Medical and Psychiatry Researchers of the University of Manitoba in Winnipeg, Canada, has recently published a new multinational study which suggest that anxiety disorders increase the risk of physical problems and negatively affect quality of life. As well, the severity of the physical illness and any loss of function as a result are worsened among those who also have an anxiety disorder.
The study was directed by Dr. Jitender Sareen of the department of psychiatry of the University of Manitoba. He and his colleagues used the results of the German Health Survey (GHS), a survey of 4181 adults ages 18 to 65, conducted between 1997 and 1999, to assess the association between anxiety and illness. The survey assessed whether participants had any physical illnesses through a questionnaire asking about 44 particular problems, a medical
a medical interview conducted by a primary care physician, blood pressure measurements and blood and urine samples.
Psychiatric interviews were conducted by a psychologist or physician, who used criteria from the Diagnostic and Statistical Manual of Mental Disorders, Fourth Edition (DSM-IV) to detect anxiety disorders.
During the investigation, Dr. Sareen realized that anxiety disorders were associated significantly with physical problems such as respiratory diseases, gastrointestinal diseases, arthritis, allergic problems, migraine disease and thyroid diseases.
Also, the investigation had the following conclusions:
The mechanisms of association between anxiety disorders and physical problems remain unknown, although several possibilities should be considered.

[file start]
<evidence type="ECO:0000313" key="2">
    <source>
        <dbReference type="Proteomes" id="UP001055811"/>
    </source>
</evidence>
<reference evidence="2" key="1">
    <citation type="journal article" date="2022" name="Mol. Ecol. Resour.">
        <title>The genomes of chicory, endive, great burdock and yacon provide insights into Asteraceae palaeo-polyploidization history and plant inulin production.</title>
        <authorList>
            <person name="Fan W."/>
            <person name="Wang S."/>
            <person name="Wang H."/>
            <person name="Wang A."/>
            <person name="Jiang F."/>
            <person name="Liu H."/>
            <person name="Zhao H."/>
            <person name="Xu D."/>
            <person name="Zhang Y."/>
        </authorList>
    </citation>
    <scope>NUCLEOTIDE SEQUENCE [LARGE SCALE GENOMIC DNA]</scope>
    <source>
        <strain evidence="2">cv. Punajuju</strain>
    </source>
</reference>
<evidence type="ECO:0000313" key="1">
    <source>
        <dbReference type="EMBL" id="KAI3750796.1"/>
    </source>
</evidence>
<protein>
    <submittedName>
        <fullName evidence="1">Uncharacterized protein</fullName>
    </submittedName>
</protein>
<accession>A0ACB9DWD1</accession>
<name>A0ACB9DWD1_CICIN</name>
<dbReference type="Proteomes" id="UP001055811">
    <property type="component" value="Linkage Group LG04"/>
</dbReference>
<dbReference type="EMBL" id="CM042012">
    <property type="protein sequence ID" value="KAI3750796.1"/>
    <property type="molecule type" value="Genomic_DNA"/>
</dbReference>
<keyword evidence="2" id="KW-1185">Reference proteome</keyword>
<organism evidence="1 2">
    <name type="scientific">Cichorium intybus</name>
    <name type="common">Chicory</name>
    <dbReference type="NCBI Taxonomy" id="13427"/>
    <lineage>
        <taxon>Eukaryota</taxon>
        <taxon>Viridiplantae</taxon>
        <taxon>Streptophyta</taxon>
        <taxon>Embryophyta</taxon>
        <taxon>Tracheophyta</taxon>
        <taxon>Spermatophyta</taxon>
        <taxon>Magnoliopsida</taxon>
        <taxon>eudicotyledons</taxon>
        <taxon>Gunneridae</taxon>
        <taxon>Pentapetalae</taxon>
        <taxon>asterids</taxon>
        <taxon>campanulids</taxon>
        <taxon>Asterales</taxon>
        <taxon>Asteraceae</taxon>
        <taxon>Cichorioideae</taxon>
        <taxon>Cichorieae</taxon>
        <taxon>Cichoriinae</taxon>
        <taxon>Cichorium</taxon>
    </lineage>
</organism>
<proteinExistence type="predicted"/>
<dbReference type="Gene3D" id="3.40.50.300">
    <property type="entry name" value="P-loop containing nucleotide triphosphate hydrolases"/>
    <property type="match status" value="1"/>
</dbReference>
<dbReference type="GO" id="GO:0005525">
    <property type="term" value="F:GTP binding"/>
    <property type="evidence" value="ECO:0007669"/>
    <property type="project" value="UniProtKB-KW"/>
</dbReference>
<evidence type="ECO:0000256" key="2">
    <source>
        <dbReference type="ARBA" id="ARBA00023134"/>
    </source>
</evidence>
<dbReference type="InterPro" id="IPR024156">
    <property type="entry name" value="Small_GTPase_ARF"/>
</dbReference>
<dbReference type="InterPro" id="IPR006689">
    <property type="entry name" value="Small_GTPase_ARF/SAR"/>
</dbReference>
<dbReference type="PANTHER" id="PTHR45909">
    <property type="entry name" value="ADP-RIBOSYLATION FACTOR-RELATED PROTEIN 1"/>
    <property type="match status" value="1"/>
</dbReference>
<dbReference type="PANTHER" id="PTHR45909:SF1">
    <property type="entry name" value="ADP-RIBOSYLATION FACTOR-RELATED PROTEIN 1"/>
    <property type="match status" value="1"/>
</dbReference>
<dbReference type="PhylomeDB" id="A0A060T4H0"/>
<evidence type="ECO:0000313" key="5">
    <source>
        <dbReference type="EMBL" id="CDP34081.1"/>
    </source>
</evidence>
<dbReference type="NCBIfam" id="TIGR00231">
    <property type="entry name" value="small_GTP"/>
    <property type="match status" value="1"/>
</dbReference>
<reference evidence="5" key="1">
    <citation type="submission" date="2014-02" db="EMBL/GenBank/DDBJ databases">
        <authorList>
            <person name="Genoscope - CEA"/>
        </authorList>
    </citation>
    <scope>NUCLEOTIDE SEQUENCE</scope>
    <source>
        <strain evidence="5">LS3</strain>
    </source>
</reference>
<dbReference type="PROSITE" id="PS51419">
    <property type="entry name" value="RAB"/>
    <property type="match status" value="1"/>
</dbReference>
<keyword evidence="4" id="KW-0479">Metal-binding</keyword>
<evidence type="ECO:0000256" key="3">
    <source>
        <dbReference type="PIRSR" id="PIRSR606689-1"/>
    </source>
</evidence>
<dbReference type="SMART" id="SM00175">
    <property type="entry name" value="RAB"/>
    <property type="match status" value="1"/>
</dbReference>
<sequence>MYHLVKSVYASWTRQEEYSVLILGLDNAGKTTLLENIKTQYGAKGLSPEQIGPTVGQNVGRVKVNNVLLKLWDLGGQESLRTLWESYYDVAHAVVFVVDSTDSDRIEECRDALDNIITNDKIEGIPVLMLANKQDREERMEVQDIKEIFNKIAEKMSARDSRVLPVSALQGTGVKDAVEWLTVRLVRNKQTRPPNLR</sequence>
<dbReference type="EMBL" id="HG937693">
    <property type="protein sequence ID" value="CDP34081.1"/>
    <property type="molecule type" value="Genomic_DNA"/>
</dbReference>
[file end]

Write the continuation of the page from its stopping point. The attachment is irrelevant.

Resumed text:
Most individuals with both an anxiety disorder and physical illness developed the anxiety disorder first, and tended to have a poorer quality of life than those with anxiety disorders or physical problems alone.
The presence of an anxiety disorders could trigger biological processes that contribute to illness or a third problem, such as a substance abuse disorder.
There may be common genetic, environmental, and/or personality factors that connect anxiety disorders and certain physical problems.
Whatever the reasons are for these connections, the researchers make clear that physicians need to assess for anxiety as well as depression when treating patients for physical problems. "Although there have been increased efforts to recognize and treat depression in the medically ill, our findings underscore the need to create similar programs to recognize.
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Sources: (2006) Sareen, Jitender, et al. "Disability and Poor Quality of Life Associated With Comorbid Anxiety Disorders and Physical Problems." JAMA N° 166.